Buganda Kingdom has given Kalungu District leaders a 30–day ultimatum to vacate its buildings over non-payment of nominal ground rent, Daily Monitor has established.
The district has reportedly defaulted on rent for four years now – something the kingdom cannot tolerate any longer.
Every month, the district is supposed to pay Shs7.6m as nominal ground rent and this means the district owes the kingdom Shs364.8m.
Kalungi District chairperson Richard Kyabaggu at the weekend confirmed the development, saying they are pushing for negotiations with Buganda Kingdom officials to extend the ultimatum.
He said they could have vacated the kingdom buildings long time ago, but their plan to erect their headquarters have stalled due to lack of funds.
Two years ago, central government promised to give Kalungu District Shs500m for construction of its headquarters after procuring land at Kaasa-Bbaale Village. However, government has not yet released the money for the project.
The decision by the kingdom to evict the district from its buildings has created panic with Mr Kyabaggu devising other means of finding money to start construction of their headquarters.
Mr Kyabaggu said the district council had resolved to lobby all district staff to commit part of their salaries towards the construction.
He added that a good number of teachers in the district have since promised to support this cause.
According to Mr Augustine Kateera, the head teacher Kapere Parents School, he cannot decide for his staff since they have different opinions on the matter.
“It is a good initiative, but not all teachers are willing to contribute money. The district leaders need to first talk to them,” he said.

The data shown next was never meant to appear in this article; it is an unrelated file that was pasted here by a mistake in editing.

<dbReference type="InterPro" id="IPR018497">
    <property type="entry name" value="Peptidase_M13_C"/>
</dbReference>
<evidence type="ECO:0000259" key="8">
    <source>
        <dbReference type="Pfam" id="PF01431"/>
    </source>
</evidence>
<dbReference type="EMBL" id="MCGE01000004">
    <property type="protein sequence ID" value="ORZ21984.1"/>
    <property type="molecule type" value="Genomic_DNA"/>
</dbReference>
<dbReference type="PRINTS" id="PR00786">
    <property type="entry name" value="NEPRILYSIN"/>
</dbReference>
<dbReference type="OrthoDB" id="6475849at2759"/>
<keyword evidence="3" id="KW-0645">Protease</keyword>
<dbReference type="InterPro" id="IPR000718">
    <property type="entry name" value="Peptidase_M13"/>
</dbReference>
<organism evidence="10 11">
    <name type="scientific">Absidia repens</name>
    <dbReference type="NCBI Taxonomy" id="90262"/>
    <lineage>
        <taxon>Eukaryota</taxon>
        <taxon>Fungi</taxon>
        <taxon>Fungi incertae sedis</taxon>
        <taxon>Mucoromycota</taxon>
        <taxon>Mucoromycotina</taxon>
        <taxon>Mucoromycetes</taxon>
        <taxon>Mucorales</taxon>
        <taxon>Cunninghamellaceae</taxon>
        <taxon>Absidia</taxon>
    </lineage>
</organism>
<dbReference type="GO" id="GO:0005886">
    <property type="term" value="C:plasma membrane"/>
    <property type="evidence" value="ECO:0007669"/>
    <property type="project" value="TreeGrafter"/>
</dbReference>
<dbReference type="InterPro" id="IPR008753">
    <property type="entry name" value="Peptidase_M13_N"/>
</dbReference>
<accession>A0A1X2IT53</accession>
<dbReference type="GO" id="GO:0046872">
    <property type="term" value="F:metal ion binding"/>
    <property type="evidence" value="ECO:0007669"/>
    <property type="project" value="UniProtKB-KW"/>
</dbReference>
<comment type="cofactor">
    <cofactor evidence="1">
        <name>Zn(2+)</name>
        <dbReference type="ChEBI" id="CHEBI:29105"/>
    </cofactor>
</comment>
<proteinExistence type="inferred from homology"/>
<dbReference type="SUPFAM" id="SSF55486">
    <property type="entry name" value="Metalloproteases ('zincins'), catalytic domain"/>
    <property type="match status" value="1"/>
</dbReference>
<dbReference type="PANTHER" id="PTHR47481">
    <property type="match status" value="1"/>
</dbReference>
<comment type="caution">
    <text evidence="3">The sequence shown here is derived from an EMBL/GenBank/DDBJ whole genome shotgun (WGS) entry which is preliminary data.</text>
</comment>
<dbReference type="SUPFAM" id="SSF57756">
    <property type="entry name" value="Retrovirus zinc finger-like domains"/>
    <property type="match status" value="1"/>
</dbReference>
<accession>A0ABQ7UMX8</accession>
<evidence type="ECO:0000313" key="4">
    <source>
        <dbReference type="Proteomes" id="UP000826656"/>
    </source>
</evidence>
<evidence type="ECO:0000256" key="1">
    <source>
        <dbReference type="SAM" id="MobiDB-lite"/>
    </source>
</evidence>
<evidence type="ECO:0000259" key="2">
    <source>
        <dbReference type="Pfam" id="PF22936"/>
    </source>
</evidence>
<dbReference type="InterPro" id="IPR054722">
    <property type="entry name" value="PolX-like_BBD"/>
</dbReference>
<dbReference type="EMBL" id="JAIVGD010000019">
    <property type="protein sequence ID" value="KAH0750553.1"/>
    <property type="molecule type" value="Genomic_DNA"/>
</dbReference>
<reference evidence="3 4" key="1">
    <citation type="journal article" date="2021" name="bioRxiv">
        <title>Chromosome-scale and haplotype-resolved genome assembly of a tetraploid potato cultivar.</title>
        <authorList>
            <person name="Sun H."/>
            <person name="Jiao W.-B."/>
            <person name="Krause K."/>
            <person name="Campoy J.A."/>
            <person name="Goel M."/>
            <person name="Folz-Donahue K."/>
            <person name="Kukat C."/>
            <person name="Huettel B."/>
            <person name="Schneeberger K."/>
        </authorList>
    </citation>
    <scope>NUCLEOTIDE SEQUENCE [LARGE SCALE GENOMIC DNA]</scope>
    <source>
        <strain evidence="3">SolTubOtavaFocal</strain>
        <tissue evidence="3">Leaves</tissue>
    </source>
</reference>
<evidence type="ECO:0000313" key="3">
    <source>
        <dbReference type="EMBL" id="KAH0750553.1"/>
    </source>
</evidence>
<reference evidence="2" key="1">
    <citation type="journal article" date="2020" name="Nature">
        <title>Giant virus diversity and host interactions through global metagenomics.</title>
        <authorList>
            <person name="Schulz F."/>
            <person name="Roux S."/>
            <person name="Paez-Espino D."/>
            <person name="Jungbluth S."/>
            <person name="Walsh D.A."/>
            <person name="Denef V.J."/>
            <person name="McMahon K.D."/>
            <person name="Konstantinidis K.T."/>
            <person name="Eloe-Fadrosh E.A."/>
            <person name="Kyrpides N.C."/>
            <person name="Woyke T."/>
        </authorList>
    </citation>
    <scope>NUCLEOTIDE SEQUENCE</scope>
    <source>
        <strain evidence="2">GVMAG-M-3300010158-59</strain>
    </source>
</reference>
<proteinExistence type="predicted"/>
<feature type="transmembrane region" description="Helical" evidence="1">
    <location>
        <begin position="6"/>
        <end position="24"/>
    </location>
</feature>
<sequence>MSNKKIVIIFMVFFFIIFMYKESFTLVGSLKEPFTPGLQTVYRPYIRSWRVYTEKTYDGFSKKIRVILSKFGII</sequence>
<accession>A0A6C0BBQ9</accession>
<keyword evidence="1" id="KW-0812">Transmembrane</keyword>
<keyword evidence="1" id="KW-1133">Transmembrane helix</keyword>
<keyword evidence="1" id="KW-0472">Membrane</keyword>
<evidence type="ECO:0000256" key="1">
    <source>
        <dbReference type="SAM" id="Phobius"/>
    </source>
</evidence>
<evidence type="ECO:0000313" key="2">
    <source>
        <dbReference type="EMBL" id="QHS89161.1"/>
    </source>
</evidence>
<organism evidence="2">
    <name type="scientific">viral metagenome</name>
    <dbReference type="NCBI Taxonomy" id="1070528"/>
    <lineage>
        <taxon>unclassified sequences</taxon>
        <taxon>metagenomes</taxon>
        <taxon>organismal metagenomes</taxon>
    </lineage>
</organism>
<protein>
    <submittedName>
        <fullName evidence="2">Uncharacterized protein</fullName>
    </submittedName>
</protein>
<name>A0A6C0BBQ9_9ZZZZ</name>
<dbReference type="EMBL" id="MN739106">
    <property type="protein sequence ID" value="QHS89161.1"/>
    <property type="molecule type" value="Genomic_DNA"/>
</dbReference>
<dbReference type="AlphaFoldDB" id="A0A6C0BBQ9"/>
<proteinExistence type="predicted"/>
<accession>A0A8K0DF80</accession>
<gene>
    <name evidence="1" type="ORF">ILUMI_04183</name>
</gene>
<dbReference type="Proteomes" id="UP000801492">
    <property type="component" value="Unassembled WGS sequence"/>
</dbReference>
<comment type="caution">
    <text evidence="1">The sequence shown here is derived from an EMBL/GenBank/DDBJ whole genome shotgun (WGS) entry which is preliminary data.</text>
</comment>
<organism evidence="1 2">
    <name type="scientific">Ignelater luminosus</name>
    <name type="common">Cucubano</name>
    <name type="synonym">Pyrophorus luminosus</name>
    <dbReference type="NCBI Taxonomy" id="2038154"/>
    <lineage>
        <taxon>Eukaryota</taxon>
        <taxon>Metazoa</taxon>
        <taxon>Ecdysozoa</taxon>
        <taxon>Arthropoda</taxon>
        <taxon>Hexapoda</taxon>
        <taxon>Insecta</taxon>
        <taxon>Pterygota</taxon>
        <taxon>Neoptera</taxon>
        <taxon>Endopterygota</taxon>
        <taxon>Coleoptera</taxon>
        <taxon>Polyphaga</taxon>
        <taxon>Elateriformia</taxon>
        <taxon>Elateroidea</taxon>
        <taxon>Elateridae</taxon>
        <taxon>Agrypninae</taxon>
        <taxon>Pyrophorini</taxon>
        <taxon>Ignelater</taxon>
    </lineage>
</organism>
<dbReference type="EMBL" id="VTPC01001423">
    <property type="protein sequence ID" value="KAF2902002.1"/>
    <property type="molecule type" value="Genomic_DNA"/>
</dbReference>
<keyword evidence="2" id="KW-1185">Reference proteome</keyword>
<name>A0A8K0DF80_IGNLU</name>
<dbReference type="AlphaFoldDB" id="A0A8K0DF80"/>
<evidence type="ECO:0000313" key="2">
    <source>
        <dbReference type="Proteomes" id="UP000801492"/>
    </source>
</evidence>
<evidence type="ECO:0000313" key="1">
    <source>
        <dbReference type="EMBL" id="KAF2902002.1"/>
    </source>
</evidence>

Mr Denis Bagaya, the legal and public relations affairs officer, Buganda Land Board, said he could not comment on the matter, asking for more time to consult his superiors.
“Please get back to me on Monday, I need to first talk to the person who wrote the letter,” he said.
During his visit to the district a couple of years ago, Public Service minister Muruuli Mukasa advised district officials to vacate the kingdom buildings and operate in tents to avoid incurring more costs.
Kalungu was carved out of Masaka District in 2010. However, other two districts (Lwengo and Bukomansimbi), which started at the same time as Kalungu, are already erecting their headquarters.
Since its inception, Kalungu has suffered misappropriation of funds, including locally generated revenue, which has affected service delivery.
In 2015/2016 financial year, the district had budgeted for Shs679m from local revenue but by the end of September, only Shs165m had been collected, which is far below 50 per cent. This has been the trend over the years.
The 2016 Auditor General’s report also established several challenges that included shoddy work in contracts and existence of dilapidated infrastructures in many primary schools in the district.
In 2013, government and Mengo signed a MoU in which the former agreed to return kingdom property which were confiscated by the Obote I regime, but a year later when handing over some of the title deeds to Buganda Kingdom officials, President Museveni warned the kingdom against evicting tenants who have over the years occupied her land and buildings.
However, while meeting the Kabaka at his Banda palace last week, Mr Museveni said government was committed to clear all outstanding rent arrears and ordered Ministry of Lands to process all tittles and hand them over to the kingdom.
In 2014, BLB chief Executive Officer Kyewalabye Male announced that the board had assumed full powers effective August 1, 2013 to manage all properties that central government had confiscated in 1966 and districts have no mandate to sale or issues leases. But, Mr Kyewalabye advised individuals who already hold titles on such land to work with BLB officials in their localities to have their titles regularised.
BLB is the business arm of Buganda which was established in 1993 to manage part of the assets returned to the Kabaka under the Traditional Rulers Restitution of Assets & Properties Act 1993.